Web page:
False Testimonials and Reviews – Learning From One Franchisors Mistake
A Whistle & Co (1979) Pty Ltd, is a franchisor of an Electrodry Carpet Cleaning business with over 100 franchisees throughout Australia (except in Sydney). Between February 2012 and June 2012 the franchisor was involved in publishing fake testimonials on the internet. The involvement took the form of posting and requesting that franchisees post false testimonials and reviews about Electrodry on popular product review websites, including Google, True Local and Yelp. Testimonials and reviews were posted from non-existent customers and from people that had not received Electrodry services.
For this conduct, the franchisor was ordered by the Federal Court to pay penalties of AUD215,000. The Court expressly noted that but for the franchisor's cooperation a much larger penalty would have been imposed. Other orders, including injunctions, corrective advertising and the payment of costs were also made.
The ACCC commented on the use of testimonials as a "useful and genuine marketing tool" but stressed the importance that businesses understand "making or inducing false or misleading representations about testimonials breaches the Australia Consumer Law."
The line drawn between acceptable conduct and misleading and deceptive conduct is not always so clearly discernible or observed in practice. Given the lure of the anonymity inherent in the internet and the perceived difficultly of verifying information like testimonials and reviews, many were surprised that the ACCC invested resources to investigate the franchisor's conduct. This case shows that the ACCC does not shy away from taking action, even in circumstances where that action may be difficult to prove. Franchisors, particularly when they are starting out, may be tempted to solicit favourable publicity to increase their online profiles. Franchisors using or allowing the use of testimonials and reviews that are not genuine risk substantial fines and significant risk to the reputation of the franchise system. K&L Gates can assist if you are unsure whether conduct is likely to be assessed as being misleading and deceptive.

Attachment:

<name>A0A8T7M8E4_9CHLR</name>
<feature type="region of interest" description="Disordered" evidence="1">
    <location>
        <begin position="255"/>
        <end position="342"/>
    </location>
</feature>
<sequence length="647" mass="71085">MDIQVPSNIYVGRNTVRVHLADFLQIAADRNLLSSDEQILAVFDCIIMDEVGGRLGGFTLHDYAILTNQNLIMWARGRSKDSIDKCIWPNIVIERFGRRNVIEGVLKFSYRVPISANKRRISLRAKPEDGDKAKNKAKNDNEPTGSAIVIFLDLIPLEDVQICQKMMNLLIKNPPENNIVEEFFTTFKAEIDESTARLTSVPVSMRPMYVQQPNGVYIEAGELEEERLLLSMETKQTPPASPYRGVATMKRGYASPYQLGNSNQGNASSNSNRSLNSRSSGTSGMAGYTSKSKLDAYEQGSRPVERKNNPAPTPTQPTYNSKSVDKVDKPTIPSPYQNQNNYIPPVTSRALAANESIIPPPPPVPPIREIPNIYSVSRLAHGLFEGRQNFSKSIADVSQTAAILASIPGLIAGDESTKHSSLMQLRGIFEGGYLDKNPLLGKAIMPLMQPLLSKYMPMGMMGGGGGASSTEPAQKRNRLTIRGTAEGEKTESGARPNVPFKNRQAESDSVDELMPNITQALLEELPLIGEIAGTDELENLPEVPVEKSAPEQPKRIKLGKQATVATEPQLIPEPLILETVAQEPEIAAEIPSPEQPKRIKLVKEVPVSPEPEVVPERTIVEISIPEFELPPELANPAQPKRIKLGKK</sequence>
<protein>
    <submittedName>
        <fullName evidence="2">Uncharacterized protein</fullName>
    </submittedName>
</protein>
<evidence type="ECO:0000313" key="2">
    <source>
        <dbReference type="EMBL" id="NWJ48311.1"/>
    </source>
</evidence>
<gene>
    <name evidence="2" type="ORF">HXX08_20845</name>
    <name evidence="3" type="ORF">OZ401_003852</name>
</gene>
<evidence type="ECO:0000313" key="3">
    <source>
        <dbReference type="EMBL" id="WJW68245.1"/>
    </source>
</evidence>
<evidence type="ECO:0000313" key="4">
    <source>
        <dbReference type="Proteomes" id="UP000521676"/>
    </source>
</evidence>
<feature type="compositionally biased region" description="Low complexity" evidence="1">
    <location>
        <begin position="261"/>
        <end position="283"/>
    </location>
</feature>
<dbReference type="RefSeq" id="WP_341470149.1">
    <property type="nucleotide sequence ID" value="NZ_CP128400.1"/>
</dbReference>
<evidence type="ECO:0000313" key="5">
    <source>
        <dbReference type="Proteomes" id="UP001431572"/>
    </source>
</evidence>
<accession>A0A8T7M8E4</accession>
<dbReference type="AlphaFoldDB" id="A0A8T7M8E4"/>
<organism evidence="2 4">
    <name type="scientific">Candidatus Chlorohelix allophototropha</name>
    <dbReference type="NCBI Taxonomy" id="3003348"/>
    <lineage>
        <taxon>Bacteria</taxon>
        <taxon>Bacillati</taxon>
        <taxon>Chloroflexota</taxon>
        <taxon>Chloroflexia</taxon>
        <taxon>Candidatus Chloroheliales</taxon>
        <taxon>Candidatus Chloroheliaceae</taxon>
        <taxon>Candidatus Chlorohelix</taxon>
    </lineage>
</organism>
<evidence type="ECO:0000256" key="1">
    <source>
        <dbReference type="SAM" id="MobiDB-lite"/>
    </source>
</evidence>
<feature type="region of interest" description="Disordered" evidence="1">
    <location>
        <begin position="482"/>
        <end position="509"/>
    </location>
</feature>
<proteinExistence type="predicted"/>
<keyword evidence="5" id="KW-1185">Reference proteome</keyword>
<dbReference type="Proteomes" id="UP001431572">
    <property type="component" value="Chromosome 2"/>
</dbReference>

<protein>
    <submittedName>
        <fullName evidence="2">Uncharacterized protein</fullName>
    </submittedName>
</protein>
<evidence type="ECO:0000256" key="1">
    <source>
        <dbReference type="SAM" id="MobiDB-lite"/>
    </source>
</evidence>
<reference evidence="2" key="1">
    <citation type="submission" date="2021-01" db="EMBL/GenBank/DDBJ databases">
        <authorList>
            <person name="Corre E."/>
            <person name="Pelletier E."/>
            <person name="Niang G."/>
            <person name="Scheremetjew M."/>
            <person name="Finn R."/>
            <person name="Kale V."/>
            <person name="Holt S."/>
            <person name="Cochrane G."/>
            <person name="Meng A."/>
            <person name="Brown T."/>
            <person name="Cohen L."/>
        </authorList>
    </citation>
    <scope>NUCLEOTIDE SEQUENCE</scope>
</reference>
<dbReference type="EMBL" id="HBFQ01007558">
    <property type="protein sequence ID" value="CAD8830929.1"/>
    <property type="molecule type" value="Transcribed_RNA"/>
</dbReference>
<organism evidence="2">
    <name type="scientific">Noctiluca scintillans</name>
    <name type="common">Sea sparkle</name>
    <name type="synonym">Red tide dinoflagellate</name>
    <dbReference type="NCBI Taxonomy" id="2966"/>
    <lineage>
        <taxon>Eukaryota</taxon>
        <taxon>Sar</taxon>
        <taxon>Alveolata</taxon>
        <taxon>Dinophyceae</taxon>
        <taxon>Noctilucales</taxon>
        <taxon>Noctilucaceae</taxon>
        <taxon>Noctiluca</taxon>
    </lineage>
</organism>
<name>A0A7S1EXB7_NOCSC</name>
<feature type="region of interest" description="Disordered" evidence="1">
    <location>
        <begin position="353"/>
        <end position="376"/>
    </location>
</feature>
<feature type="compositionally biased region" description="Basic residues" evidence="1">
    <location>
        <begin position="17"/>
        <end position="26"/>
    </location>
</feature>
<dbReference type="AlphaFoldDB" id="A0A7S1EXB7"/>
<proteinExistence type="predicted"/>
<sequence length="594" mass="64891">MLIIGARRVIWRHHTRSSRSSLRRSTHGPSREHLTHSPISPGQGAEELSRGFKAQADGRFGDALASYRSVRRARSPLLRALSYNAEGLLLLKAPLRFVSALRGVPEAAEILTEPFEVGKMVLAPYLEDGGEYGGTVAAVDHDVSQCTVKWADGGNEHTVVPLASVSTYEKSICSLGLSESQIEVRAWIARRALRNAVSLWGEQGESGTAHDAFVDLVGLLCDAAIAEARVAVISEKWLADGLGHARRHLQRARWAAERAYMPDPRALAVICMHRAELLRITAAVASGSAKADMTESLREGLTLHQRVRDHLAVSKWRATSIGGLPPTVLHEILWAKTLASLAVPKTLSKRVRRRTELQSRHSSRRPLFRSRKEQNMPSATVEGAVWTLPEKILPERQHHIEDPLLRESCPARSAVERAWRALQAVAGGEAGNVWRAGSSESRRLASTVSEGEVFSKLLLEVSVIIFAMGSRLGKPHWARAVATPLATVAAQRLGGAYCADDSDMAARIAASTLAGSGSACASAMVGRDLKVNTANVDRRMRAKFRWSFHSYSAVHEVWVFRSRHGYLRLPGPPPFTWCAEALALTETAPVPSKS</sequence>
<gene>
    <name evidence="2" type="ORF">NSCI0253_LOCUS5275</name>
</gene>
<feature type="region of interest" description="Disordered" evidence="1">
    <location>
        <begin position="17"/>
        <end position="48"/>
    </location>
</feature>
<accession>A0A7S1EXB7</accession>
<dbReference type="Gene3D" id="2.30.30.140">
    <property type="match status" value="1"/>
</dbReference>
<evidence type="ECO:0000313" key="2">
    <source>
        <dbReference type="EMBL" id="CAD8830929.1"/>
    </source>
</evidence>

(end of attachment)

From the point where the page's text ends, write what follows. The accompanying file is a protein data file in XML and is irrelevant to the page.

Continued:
This article was written by Anna Trist, Special Counsel, in the Melbourne office.
Assuming that the franchise system and franchise agreement itself have not changed, the update is generally limited to the following sections:
- preparation date (item 1.1(d))
- number of years operating in Australia (item 2.4)
- details of changes in franchise ownership in the last financial year (item 6.4)
- marketing fund expenses from the last financial year (item 15.1(g))
- date of solvency statement (item 21.1)
- Confirmation that the existing content has not changed over the previous year:
- company/associates details and experience (items 1.1(b), 2 and 3)